Circuit Description

 Applications  System Design


The Microwave Solutions Ltd Motion Detector Unit contains a dielectric resonator stabilised microwave FET oscillator, providing a frequency and amplitude stable signal at the operating frequency of the unit. The power from this oscillator is filtered to remove harmonic and spurious signals and is then split into two approximately equal amplitude signals.

One of these signals is further filtered and feeds the transmit antennas of the unit, illuminating the volume to be protected. The other signal is routed to the local oscillator input of a balanced mixer providing the reference signal against which the Doppler return signal is compared.

The Doppler return signal, reflected from the target is collected by the receive antennas and coupled to the RF input of the balanced mixer, where it is compared with the transmitted signal. The Doppler frequency is extracted and is available at the IF output of the unit for signal processing.


The oscillator requires 5V ± 0.25 V applied to the +5 V terminal of the device. If the oscillator is powered continuously (CW mode) the current consumption is typically 50 mA. For low power consumption it is usual to operate the unit in pulsed mode,supplying the oscillator with 5 V pulses with a typical pulse width of 30µ seconds and repetition rate of 1 to 3 KHz. The duty cycle of 3 to 10% reduces the average current consumption to 1.5 to 5 ma

The peak value of the pulse voltage must lie between 4.75 and 5.25 V and the flatter the pulse top the better the detection capability of the MDU will be. Under these conditions pulse chirp will be less than 1 MHz.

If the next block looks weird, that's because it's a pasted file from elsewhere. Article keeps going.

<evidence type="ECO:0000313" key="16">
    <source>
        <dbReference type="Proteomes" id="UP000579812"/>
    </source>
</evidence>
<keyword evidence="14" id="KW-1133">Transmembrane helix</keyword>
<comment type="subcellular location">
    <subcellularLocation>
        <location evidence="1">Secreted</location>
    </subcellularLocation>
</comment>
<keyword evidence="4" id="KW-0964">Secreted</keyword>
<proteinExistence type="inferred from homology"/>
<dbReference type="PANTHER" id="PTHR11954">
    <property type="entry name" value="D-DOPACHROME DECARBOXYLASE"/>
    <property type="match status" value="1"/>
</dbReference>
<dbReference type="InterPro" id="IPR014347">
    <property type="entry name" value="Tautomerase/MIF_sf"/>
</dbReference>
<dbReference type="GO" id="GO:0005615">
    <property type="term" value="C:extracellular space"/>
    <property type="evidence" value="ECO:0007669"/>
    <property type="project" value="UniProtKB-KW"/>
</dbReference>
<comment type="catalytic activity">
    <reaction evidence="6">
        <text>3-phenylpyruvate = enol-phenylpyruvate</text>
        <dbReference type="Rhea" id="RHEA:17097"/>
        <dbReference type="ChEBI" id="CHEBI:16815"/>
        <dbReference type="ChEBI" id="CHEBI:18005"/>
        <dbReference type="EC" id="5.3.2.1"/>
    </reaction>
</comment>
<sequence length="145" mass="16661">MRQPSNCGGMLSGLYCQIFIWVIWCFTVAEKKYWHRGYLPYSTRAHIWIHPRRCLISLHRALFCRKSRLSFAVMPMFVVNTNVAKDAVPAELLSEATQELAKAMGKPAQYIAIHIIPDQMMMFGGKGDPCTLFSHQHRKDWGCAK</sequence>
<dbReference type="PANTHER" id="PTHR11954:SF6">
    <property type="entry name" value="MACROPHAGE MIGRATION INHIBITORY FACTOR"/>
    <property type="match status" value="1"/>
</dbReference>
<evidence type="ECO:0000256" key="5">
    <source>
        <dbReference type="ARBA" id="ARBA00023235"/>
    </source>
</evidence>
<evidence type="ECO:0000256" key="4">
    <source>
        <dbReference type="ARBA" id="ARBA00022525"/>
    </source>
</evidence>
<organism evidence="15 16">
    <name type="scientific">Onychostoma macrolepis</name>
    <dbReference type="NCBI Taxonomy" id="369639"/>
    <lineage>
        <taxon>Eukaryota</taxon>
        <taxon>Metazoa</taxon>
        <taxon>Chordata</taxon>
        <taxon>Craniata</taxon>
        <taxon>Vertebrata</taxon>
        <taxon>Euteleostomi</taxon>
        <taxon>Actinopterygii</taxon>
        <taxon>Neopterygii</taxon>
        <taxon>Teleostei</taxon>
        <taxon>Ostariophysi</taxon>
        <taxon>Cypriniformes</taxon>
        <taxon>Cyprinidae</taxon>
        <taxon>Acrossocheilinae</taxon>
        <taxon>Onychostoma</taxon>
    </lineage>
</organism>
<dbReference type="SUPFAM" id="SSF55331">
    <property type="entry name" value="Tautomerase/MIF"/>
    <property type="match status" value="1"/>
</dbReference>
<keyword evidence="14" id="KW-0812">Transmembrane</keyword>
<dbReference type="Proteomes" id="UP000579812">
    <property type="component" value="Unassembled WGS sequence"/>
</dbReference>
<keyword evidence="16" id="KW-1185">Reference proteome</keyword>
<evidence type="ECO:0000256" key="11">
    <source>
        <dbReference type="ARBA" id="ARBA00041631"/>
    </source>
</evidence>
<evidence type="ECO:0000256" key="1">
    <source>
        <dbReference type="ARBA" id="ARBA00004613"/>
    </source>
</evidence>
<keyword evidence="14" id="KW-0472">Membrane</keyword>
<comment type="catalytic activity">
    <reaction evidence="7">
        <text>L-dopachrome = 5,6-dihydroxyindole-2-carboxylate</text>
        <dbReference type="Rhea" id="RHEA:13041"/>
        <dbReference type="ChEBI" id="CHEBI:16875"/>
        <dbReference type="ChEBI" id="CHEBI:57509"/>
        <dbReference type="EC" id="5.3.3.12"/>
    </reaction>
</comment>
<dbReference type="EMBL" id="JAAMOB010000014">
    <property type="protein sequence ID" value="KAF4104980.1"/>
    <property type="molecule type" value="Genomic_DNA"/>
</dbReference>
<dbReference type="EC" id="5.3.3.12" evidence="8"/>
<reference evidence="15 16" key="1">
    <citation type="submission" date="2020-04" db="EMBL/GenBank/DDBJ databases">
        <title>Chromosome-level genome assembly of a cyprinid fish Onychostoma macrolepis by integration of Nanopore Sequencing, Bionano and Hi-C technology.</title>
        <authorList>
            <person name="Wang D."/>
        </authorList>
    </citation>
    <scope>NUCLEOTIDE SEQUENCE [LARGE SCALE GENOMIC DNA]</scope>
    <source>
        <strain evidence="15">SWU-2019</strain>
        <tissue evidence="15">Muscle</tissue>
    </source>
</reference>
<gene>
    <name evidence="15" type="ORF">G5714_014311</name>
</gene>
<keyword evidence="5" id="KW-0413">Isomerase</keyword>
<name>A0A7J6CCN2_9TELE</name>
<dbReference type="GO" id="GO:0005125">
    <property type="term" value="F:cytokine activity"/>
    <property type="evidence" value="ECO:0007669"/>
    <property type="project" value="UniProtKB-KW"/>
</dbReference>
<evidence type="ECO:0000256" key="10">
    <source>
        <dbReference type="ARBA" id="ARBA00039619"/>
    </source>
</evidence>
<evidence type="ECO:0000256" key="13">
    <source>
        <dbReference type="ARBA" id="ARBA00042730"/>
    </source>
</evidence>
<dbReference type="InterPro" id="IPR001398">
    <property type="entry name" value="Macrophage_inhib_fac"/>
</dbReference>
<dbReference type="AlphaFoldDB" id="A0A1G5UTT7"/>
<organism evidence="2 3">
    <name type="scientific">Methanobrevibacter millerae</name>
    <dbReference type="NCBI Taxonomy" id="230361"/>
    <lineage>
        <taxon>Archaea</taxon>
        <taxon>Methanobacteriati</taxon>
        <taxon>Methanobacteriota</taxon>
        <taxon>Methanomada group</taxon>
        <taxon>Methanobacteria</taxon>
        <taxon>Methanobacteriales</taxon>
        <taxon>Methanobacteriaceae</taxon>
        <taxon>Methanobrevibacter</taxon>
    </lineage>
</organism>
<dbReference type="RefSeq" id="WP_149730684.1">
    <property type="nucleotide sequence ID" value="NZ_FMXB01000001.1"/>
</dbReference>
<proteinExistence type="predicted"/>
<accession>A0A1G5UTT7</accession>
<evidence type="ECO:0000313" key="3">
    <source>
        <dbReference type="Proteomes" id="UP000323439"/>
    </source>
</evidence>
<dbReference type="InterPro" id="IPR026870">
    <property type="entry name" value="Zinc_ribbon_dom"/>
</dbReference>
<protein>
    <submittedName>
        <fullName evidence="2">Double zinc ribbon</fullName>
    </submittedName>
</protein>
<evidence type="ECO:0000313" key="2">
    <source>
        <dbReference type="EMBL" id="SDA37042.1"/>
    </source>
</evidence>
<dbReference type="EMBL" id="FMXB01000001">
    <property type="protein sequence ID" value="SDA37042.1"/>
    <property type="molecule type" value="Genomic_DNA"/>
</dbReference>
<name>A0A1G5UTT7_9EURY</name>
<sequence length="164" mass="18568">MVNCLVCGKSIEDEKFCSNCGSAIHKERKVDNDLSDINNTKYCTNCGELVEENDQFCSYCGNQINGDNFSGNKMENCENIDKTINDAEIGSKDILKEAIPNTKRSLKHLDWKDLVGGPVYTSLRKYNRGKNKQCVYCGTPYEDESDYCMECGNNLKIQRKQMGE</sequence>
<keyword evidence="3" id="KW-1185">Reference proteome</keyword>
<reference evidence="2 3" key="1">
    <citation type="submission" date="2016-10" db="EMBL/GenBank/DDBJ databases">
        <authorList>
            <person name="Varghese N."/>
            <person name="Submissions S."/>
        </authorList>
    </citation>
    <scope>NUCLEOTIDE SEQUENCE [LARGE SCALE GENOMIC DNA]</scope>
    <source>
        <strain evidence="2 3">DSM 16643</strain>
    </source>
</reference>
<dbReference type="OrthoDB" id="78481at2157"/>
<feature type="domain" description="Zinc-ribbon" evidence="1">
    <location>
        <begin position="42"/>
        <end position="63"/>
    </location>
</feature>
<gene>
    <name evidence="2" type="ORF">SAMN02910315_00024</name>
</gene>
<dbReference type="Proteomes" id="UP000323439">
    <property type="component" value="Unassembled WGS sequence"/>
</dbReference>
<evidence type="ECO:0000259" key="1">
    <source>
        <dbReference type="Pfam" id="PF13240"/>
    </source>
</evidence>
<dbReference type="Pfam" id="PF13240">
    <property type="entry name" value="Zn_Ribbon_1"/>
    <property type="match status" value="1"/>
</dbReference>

Application of a peak voltage in excess of 5.25 V will degrade the reliability of the unit and may cause it to transmit RF power at frequencies outside the authorised bands.

RF Power Levels

The RF power levels radiated by the MDU are extremely low under all conditions, and many orders of magnitude below the maximum recommended levels in normal operating modes.

The maximum transmitted power is less than 15mW.  This power is distributed within the coverage pattern of the MDU, and the maximum power density is 1mW/cm² at a distance of 5mm from the front face of the unit, reducing to 0.72µW/cm² at a distance of 1 metre.

Any equipment containing an MDU as the sole emitter of electromagnetic fields is therefore exempt from the testing requirements for human exposure to electromagnetic fields under the safety aspects of the R&TTE directive per EN 50371:2002  

The emissions from the front face of the MDU are also below the recommended maximum permissable exposure levels specified in IEEE standard C95.1-1991.  In fact under normal pulsed operating conditions, measured at a distance of 1 metre in front of the MDU, the emissions are a factor of 194,000 below the recommended maximum levels.

Balanced Mixer

The mixer in the MDU compares the frequency of the transmitted signal with that reflected back from targets in the coverage area. A balanced mixer configuration is used which provides superior matching and conversion loss compared with a single-ended mixer. This improves the sensitivity of the MDU, enhancing capture and reducing false alarms.

This configuration also means that the mixer diodes are protected to a large degree from static damage since each diode protects the other from excess reverse voltages. In addition it is relatively simple to design self-test circuitry which will verify that the mixer is operating correctly.

The mixer does not require an external DC return, however if it is desired to use a DC return (for self-test or other purposes) a value of between 1KW and 12KW is recommended. The IF output impedance of the mixer is approximately 400W.

A portion of the oscillator signal is fed to the LO (local oscillator) port of the mixer, and the return signal intercepted by the receive antenna is fed to the RF input. The magnitude of the IF output signal is proportional to the magnitude of the signal received at the RF input, and the frequency is proportional to the relative velocity of the target reflecting the received signal.

In a real life situation there are many signals received from many different targets moving at different velocities, so the total IF output is a spectrum of signals of varying frequency and amplitude.

In addition there is a DC component at the IF output, which is the vector sum of all signals reflected off static targets in the coverage area of the unit.